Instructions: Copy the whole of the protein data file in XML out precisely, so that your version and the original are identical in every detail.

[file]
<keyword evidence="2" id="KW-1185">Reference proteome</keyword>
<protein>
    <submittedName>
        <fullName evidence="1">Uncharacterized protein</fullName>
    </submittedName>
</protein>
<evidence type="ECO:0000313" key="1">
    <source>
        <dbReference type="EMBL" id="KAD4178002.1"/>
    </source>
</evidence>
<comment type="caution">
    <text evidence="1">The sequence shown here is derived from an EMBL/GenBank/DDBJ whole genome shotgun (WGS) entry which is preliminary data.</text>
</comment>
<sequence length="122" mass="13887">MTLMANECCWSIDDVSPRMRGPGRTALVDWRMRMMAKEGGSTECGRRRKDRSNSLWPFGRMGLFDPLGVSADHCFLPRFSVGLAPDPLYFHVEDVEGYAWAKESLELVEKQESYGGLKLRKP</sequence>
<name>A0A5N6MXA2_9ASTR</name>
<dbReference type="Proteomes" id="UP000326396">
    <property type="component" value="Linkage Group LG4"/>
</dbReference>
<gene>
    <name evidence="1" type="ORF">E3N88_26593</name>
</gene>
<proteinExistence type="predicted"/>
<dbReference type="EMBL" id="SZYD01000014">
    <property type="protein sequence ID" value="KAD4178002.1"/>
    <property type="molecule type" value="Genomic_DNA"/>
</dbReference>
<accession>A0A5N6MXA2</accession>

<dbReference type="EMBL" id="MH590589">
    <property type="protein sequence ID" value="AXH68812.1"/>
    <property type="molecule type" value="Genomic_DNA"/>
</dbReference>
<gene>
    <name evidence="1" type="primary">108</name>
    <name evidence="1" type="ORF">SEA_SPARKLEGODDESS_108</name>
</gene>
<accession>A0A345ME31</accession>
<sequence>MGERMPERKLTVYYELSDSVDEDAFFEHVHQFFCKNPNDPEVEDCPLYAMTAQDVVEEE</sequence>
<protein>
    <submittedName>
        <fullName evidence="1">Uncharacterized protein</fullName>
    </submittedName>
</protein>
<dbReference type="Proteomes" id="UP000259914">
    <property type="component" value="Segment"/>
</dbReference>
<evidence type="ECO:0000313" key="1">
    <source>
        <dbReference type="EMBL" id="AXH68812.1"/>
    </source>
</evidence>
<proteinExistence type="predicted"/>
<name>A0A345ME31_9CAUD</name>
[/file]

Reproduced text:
<keyword evidence="2" id="KW-1185">Reference proteome</keyword>
<protein>
    <submittedName>
        <fullName evidence="1">Uncharacterized protein</fullName>
    </submittedName>
</protein>
<evidence type="ECO:0000313" key="1">
    <source>
        <dbReference type="EMBL" id="KAD4178002.1"/>
    </source>
</evidence>
<comment type="caution">
    <text evidence="1">The sequence shown here is derived from an EMBL/GenBank/DDBJ whole genome shotgun (WGS) entry which is preliminary data.</text>
</comment>
<sequence length="122" mass="13887">MTLMANECCWSIDDVSPRMRGPGRTALVDWRMRMMAKEGGSTECGRRRKDRSNSLWPFGRMGLFDPLGVSADHCFLPRFSVGLAPDPLYFHVEDVEGYAWAKESLELVEKQESYGGLKLRKP</sequence>
<name>A0A5N6MXA2_9ASTR</name>
<dbReference type="Proteomes" id="UP000326396">
    <property type="component" value="Linkage Group LG4"/>
</dbReference>
<gene>
    <name evidence="1" type="ORF">E3N88_26593</name>
</gene>
<proteinExistence type="predicted"/>
<dbReference type="EMBL" id="SZYD01000014">
    <property type="protein sequence ID" value="KAD4178002.1"/>
    <property type="molecule type" value="Genomic_DNA"/>
</dbReference>
<accession>A0A5N6MXA2</accession>

<dbReference type="EMBL" id="MH590589">
    <property type="protein sequence ID" value="AXH68812.1"/>
    <property type="molecule type" value="Genomic_DNA"/>
</dbReference>
<gene>
    <name evidence="1" type="primary">108</name>
    <name evidence="1" type="ORF">SEA_SPARKLEGODDESS_108</name>
</gene>
<accession>A0A345ME31</accession>
<sequence>MGERMPERKLTVYYELSDSVDEDAFFEHVHQFFCKNPNDPEVEDCPLYAMTAQDVVEEE</sequence>
<protein>
    <submittedName>
        <fullName evidence="1">Uncharacterized protein</fullName>
    </submittedName>
</protein>
<dbReference type="Proteomes" id="UP000259914">
    <property type="component" value="Segment"/>
</dbReference>
<evidence type="ECO:0000313" key="1">
    <source>
        <dbReference type="EMBL" id="AXH68812.1"/>
    </source>
</evidence>
<proteinExistence type="predicted"/>
<name>A0A345ME31_9CAUD</name>